Forty-five years ago, the band “Earth, Wind and Fire” introduced audiences to a new kind of funk--one that fused soul, jazz, Latin and pop. Bassist Verdine White talks to guest host Derek McGinty about breaking racial boundaries in music and how the band is still evolving.
One year ago, President Obama signed into law sweeping changes to the nation’s health care system. The Patient Protection and Affordable Care Act re-organized a sector that accounts for one-sixth of the national economy. Some of its more popular elements have already kicked in. Insurance companies can no longer deny coverage to children with pre-existing conditions. And some preventative treatments are now free. But the law faces threats. In a mostly symbolic vote, the GOP-controlled House voted to repeal the Act as one of its first actions. And portions of it could be overturned by the Supreme Court. Health and Human Services Secretary Kathleen Sebelius on the health care overhaul law.
- Kathleen Sebelius secretary,Department of Health and Human Services (HHS)
Health and Human Services Secretary Kathleen Sebelius responds to a caller in Nantucket, Massachusetts – a small-business owner who is paying $1,600 per month for health insurance coverage for her family of three, with a $5,000 deductible due to her son’s pre-existing condition. “At this point, unfortunately, there aren’t a lot of new provisions available,” Sebelius said. “Right now, as a taxpayer, the family from Nantucket is also paying for everyone who doesn’t have insurance who is coming through emergency room doors accessing the health care system, often in a very expensive way,” Sebelius said. The Secretary added that more insurance options for small business owners will be available in 2014 as the health-care exchange system expands:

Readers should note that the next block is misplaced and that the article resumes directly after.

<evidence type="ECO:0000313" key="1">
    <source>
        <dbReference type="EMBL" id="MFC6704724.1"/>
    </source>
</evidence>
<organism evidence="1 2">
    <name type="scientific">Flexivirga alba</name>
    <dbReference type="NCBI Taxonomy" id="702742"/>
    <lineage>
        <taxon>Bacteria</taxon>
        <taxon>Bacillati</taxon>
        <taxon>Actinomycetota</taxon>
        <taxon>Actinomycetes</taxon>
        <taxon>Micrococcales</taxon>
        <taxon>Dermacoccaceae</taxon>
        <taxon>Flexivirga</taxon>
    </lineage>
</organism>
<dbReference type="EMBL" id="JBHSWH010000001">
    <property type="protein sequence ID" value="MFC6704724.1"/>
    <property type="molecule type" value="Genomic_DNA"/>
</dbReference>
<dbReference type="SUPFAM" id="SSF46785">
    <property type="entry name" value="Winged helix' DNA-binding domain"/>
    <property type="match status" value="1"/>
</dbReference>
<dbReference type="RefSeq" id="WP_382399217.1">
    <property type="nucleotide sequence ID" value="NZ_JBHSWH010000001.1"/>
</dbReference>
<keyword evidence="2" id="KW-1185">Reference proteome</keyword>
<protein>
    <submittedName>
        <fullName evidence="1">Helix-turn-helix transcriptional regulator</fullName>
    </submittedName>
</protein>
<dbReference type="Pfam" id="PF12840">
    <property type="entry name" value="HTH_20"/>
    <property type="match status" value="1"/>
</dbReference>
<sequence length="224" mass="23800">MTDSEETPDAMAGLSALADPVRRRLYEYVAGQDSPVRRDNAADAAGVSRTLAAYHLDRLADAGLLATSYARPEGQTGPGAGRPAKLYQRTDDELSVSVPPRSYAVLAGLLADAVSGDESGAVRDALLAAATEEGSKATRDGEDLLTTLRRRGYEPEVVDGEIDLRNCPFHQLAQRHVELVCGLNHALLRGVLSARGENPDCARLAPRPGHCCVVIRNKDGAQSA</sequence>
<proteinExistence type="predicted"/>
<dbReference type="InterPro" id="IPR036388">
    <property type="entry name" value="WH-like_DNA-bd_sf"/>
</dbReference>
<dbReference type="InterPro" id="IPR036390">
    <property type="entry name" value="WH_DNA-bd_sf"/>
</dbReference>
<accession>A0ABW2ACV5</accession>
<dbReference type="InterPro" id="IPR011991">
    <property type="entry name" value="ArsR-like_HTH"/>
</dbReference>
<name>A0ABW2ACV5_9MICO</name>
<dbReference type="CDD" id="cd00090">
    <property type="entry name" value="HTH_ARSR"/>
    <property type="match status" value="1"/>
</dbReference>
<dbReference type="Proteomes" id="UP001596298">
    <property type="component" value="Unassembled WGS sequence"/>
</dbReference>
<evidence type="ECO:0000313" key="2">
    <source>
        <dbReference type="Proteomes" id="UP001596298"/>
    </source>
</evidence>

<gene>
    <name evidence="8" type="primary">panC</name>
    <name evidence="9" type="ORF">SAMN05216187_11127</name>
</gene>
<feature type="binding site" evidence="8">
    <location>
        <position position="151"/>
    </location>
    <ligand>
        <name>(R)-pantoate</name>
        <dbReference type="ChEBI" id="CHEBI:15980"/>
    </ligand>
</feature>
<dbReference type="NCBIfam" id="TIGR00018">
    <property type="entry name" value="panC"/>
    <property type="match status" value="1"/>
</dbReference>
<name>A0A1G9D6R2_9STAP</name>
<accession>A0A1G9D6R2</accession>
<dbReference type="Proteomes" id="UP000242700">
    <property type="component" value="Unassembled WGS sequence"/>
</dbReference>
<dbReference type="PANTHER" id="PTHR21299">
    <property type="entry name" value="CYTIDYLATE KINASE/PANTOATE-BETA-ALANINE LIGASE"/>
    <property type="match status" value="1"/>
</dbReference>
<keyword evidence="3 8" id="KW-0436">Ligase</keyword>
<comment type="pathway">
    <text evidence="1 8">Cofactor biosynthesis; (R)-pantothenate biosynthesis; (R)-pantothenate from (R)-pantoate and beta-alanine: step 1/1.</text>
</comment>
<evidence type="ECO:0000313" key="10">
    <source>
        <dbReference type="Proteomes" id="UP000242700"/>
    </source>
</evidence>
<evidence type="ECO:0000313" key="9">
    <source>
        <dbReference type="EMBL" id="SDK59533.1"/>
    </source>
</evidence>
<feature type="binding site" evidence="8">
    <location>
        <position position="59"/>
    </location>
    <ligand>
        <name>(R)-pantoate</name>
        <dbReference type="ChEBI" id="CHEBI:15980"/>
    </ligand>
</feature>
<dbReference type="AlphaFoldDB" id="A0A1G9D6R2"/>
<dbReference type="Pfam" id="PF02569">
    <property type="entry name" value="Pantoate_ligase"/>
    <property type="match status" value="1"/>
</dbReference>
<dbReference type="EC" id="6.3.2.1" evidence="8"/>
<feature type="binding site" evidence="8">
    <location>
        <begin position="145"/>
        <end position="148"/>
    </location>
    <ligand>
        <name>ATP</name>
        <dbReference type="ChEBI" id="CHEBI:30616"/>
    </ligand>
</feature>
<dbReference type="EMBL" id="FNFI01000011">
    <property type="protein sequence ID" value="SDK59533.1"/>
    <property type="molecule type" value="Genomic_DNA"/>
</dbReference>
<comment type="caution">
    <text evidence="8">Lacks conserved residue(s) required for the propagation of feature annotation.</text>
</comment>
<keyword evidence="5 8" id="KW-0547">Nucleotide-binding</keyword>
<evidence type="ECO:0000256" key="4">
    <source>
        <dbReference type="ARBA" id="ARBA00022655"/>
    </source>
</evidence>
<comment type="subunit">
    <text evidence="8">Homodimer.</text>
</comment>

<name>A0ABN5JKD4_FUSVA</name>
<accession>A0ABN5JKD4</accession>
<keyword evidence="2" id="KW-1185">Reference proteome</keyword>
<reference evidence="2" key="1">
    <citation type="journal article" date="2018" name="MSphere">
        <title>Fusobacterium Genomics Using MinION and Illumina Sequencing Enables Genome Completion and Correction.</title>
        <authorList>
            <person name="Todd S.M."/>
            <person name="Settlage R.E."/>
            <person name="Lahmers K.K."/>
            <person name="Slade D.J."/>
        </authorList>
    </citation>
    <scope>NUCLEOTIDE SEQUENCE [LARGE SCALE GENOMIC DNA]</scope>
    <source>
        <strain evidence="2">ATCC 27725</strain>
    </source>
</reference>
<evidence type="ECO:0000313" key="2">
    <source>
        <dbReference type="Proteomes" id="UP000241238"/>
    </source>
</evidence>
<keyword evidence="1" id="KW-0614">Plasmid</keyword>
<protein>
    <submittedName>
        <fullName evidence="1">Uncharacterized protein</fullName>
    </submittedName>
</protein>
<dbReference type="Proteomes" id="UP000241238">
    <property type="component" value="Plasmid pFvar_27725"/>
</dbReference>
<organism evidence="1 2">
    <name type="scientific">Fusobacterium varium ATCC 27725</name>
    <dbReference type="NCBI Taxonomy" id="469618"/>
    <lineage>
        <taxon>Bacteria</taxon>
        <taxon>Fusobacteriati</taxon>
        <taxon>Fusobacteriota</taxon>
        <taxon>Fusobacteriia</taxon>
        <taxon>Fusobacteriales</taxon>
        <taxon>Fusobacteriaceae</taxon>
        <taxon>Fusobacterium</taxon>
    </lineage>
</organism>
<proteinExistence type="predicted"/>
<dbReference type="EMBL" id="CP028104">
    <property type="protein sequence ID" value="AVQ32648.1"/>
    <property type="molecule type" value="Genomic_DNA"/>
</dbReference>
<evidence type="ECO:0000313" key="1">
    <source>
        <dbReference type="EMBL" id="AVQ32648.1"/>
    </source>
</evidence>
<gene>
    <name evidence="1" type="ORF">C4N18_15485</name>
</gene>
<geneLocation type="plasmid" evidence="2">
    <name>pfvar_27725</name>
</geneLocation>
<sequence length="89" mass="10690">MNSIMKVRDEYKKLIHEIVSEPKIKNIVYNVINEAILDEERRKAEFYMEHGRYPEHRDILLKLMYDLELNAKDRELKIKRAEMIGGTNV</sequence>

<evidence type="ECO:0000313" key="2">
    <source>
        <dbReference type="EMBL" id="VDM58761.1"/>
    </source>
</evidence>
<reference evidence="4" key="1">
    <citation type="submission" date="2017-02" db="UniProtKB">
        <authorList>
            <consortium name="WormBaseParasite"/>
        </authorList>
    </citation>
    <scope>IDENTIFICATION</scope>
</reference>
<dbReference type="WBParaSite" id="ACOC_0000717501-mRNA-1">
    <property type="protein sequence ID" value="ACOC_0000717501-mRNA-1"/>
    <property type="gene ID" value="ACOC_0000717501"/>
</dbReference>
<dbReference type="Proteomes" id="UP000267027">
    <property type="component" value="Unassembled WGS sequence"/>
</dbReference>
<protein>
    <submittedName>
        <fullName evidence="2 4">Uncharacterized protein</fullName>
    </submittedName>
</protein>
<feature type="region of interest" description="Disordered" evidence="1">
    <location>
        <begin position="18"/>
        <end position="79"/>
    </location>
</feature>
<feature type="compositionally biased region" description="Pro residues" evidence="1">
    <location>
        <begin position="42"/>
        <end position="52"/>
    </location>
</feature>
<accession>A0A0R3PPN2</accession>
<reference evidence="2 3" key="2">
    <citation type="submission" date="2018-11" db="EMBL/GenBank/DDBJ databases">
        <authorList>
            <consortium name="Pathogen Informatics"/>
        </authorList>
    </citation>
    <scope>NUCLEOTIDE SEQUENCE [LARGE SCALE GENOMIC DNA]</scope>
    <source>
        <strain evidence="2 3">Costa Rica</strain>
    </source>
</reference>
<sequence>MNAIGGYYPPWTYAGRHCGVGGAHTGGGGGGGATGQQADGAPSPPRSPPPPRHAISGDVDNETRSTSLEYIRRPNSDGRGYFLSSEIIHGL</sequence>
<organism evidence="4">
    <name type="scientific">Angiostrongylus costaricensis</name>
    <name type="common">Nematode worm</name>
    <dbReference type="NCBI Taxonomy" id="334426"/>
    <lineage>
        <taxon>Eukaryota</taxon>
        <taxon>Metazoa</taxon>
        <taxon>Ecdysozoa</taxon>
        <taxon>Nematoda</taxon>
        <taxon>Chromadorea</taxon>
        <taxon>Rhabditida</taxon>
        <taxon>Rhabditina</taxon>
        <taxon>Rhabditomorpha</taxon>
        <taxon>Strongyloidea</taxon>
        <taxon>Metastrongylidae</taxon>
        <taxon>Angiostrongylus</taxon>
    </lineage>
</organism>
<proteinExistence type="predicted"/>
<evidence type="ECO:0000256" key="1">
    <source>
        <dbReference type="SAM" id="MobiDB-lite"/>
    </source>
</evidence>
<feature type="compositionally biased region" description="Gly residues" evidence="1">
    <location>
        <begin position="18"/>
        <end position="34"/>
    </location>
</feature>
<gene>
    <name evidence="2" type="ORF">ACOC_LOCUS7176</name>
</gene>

Health and Human Services Secretary Kathleen Sebelius responds to a caller who objects to the part of the health care reform law that requires individuals to purchase health care. The caller argues that she and her family are in good health and don’t utilize the health care system enough to warrant having to pay for insurance cost:
Most Recent Shows
The Democratic National Convention gets underway in Philadelphia, where Hillary Clinton will accept the presidential nomination.
Turkey declares a state of emergency and arrests thousands after a failed coup. Donald Trump suggests he'd put conditions on protecting NATO allies. And Russia loses an appeal in a sports doping case. A panel of journalists joins guest host Frank Sesno for analysis of the week's top international news stories.
The Republican National Convention ends with a divided GOP. Hillary Clinton prepares to select her running mate. And Roger Ailes resigns from Fox News over sexual harassment allegations. A panel of journalists joins guest host Frank Sesno for analysis of the week's top international news stories.